GM, Bell Atlantic join in wireless revolution

Cadillics, Corvettes get OnStar phones

Telecommunications

March 12, 2000|By Mark Ribbing | Mark Ribbing,SUN STAFF

In one of the most striking examples of just how thoroughly the communications revolution is changing American business, General Motors Corp. has struck a deal with Bell Atlantic Mobile to put hands-free telephones in millions of GM cars, with onboard Internet access to follow.

That's right, General Motors -- the quintessential 20th century industrial behemoth -- is a paid-in-full member of the new, wired economy. The company that produced the Cadillac and the Corvette is set to become one of the nation's largest resellers of cellular telephone service, offering the technology beginning in the middle of the year.

The phone connections will be part of GM's OnStar plan, a 4-year-old package of futuristic services such as satellite signals that can unlock the doors of subscribers who accidentally leave their keys in the car.

OnStar comes as standard equipment on some of GM's Cadillacs and sport utility vehicles, and is optional on many others. GM hopes to make OnStar standard on all of its vehicles in five to 10 years.

Such offerings, along with the Bell Atlantic Mobile alliance, represent the auto industry's seriousness about shedding its image as an old-line smokestack business and reclaiming the attentions of technology-obsessed investors.

"The industry has been very frustrated to be associated with the old economy and having depressed stocks," said Richard A. Henderson, an automobile analyst at Pershing Division of Donaldson, Lufkin & Jenrette Securities Corp. in Jersey City, N.J. "They've really shored up their balance sheets in recent years."

And now GM is putting some its cash -- it refuses to say how much -- into turning its cars into mobile communications centers. There are 140,000 OnStar customers, a number GM hopes to increase to 1 million by year's end and 3 million within four years. GM's bet is that the bulk of those users will become monthly telephone and Internet subscribers.

Detroit's leading automaker is convinced that it has a great deal to gain from its foray into communications. For starters, ever-growing numbers of Americans are buying mobile-phone services; 11 million were wireless-phone users in 1992, 90 million seven years later. Offering onboard calling could allow GM to tap into this demand for portable phone systems.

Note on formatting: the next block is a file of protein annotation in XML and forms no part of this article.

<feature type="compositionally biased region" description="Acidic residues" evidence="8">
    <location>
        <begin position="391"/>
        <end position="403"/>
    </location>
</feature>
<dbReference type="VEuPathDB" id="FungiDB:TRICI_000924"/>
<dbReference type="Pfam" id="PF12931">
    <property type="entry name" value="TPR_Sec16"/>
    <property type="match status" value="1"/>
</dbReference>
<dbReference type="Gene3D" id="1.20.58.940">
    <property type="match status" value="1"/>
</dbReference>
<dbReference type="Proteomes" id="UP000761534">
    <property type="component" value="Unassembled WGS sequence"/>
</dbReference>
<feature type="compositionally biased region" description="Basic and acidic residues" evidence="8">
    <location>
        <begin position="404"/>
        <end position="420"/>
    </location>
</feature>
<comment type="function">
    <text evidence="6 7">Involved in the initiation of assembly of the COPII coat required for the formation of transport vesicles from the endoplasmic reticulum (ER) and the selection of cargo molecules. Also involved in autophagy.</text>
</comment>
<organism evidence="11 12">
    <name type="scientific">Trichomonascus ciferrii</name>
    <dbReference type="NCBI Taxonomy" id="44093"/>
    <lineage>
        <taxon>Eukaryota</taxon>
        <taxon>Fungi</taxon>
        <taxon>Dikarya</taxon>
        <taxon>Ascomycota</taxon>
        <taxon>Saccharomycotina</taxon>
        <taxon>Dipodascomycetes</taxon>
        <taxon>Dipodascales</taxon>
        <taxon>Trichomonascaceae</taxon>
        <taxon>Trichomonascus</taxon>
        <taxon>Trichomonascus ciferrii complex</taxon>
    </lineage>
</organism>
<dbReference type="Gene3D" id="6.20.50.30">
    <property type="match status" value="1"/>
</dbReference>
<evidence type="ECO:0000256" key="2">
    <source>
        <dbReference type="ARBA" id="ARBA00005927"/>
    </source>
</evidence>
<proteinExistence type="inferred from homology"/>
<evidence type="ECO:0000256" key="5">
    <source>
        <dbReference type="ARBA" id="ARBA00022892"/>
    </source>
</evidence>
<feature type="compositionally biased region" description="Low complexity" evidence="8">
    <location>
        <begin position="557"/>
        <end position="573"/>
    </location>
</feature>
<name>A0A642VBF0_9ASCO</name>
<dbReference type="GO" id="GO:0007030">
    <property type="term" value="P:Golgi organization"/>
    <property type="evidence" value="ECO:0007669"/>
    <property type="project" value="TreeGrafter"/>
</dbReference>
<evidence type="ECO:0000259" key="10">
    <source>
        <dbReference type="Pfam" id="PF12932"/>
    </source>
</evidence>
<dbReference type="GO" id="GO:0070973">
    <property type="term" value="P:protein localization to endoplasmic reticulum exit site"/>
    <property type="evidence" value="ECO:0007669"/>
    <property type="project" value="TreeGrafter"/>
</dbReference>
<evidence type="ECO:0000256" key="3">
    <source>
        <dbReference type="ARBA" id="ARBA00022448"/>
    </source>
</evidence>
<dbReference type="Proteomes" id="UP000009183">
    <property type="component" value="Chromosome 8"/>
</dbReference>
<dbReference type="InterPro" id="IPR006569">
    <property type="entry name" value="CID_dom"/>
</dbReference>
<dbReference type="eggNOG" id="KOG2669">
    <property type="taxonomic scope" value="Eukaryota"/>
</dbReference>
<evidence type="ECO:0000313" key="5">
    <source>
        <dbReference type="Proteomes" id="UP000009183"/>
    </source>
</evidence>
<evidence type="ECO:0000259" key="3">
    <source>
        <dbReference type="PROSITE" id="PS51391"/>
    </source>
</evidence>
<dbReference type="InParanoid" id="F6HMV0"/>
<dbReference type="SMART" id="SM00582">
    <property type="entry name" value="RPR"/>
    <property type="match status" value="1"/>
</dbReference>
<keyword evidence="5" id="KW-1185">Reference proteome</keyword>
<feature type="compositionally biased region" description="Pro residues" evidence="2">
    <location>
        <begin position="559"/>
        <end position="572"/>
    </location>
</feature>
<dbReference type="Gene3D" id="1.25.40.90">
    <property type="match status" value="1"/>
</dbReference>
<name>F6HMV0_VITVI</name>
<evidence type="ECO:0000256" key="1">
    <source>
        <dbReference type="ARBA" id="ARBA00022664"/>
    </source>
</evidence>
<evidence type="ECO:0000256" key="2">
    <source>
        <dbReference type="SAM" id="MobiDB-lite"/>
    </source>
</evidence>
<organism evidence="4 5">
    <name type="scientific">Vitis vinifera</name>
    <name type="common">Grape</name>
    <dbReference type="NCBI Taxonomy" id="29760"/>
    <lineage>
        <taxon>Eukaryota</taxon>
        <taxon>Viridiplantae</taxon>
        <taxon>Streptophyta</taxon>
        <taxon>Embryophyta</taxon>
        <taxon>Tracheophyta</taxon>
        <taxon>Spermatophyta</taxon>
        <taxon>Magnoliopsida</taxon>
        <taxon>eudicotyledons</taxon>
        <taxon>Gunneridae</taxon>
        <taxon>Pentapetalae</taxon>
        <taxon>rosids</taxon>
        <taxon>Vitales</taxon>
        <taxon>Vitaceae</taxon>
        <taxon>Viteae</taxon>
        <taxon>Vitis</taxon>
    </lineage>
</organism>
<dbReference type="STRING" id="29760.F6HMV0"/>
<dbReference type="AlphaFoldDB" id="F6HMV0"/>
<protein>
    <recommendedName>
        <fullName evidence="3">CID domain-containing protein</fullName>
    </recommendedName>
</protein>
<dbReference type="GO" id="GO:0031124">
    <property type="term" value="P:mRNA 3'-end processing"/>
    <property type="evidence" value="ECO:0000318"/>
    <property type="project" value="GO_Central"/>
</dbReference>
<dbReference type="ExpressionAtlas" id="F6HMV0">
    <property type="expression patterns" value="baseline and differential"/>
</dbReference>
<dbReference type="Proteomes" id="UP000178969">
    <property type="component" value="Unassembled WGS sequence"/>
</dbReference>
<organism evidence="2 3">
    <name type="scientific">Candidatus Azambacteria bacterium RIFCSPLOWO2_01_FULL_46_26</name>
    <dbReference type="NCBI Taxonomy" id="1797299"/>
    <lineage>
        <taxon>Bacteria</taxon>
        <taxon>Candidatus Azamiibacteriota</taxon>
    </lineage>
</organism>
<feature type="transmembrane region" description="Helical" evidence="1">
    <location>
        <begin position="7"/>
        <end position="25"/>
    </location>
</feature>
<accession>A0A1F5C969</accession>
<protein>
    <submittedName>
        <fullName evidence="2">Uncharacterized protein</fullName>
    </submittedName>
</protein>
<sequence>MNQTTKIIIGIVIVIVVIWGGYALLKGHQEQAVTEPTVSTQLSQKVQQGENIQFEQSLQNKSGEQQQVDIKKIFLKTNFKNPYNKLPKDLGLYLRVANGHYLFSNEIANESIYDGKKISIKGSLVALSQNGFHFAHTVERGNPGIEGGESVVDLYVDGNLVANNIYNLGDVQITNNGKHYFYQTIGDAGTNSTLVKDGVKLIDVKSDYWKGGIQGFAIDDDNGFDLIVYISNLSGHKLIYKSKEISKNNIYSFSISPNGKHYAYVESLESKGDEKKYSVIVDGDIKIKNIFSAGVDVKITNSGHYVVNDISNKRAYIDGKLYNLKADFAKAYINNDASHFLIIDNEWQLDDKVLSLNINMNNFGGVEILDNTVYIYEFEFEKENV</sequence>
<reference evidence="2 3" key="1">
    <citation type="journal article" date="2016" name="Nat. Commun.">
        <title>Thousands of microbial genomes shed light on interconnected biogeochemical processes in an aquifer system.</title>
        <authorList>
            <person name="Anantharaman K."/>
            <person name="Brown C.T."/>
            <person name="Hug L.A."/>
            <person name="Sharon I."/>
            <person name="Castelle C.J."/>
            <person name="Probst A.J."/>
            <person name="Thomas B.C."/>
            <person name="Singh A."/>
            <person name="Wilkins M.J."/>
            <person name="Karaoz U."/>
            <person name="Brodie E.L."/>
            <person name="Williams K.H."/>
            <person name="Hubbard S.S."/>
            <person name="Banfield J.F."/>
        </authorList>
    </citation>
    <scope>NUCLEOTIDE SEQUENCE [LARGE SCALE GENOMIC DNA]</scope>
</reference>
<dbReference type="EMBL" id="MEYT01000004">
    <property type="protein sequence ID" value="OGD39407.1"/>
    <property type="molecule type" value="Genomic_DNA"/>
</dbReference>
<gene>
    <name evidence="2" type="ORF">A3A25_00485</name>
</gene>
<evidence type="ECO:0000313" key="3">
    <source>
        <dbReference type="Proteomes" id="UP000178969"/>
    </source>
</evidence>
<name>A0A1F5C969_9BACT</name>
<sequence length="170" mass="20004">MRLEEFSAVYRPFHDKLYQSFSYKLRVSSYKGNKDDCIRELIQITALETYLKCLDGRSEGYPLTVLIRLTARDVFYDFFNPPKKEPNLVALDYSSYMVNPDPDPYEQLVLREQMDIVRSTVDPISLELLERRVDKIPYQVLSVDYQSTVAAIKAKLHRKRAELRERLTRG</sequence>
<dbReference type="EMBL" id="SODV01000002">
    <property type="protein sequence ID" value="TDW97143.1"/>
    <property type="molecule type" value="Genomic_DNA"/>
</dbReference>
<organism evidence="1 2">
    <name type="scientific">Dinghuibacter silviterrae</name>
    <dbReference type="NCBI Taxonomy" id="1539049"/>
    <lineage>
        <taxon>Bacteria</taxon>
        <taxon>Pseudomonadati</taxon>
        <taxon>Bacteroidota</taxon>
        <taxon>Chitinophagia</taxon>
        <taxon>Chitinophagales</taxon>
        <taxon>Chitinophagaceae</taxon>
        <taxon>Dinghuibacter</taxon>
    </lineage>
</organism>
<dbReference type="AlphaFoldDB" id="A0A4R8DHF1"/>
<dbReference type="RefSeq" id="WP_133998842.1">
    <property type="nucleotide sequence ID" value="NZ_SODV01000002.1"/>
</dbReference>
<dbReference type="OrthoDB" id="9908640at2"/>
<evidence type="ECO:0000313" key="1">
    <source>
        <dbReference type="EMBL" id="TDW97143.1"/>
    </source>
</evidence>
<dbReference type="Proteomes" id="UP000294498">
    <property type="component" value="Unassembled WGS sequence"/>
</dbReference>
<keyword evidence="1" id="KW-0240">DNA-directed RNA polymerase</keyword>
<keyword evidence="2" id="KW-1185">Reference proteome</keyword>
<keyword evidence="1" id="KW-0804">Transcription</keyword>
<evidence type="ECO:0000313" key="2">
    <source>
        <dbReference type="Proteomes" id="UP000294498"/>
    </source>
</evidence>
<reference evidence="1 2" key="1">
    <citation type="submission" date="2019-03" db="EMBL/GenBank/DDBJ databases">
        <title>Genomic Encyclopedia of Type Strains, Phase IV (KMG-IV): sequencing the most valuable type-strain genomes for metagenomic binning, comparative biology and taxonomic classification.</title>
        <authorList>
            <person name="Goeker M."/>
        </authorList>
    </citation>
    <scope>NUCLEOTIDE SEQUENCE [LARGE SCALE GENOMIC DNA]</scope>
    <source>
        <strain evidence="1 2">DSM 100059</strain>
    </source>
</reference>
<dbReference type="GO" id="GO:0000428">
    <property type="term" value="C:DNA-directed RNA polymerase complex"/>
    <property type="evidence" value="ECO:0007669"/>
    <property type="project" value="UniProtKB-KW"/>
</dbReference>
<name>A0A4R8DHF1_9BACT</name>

In addition, rather than selling a vehicle and never hearing from a customer again, GM could pull in a continuous flow of monthly revenue from subscriptions, similar to a traditional telephone or Internet-service company.

As OnStar project spokesman Todd Carstensen put it: "This offers the driver the opportunity to have an ongoing relationship with GM."

And, of course, vice versa.

"Traditionally in the auto business, the profit margin is in the single digits," Carstensen said. "In telecommunications, it's in the double digits. If we can move to a subscriber relationship, there's the potential for huge revenue."

For Bell Atlantic Corp., the New York-based parent of Bell Atlantic Mobile, the envisioned payback is similarly outsized. Since being split off from AT&T Corp., the company has held a virtual monopoly on local telephone service in Maryland and 12 other Northeastern and mid-Atlantic states, along with the District of Columbia. Now that deregulation is allowing regional phone companies like Bell Atlantic to compete for local and long-distance customers nationwide, Bell Atlantic is eagerly seeking opportunities to expand its presence coast-to-coast.

The GTE factor

Toward this end, the company has agreed to buy GTE Corp., a national phone company that provided GM with some of the technology underlying the OnStar system. In January, Bell Atlantic and GM announced their deal, giving the telephone company a chance to reach millions of motorists crisscrossing the nation's highways. To ensure that callers will be able to make connections outside the service areas of Bell Atlantic and GTE, the companies are negotiating alliances with other carriers around the country.

"We are soon to be a national carrier, and we see this as an opportunity to serve a major player in the national automobile market," said Debra Carroll, a spokeswoman at Bell Atlantic Mobile headquarters in Bedminster, N.J.

Carroll added that Bell Atlantic views its relationship with General Motors as "another way to get wireless into customers' hands," encouraging the 70 percent of the population that does not use mobile phones to pick up the habit.

But the GM deal might bring Bell Atlantic a bigger prize. Larry Swasey, an analyst with Allied Business Intelligence Inc. in Oyster Bay, N.Y., said that within three years, OnStar might be able to signal drivers -- perhaps with a phone call -- when they pass near a certain store, restaurant or other business. Swasey said such an onboard hawking feature would be "a great advertising mechanism," one that could draw keen interest from fast-food outlets, gas stations, movie theaters, or anyone looking to persuade motorists to stop.

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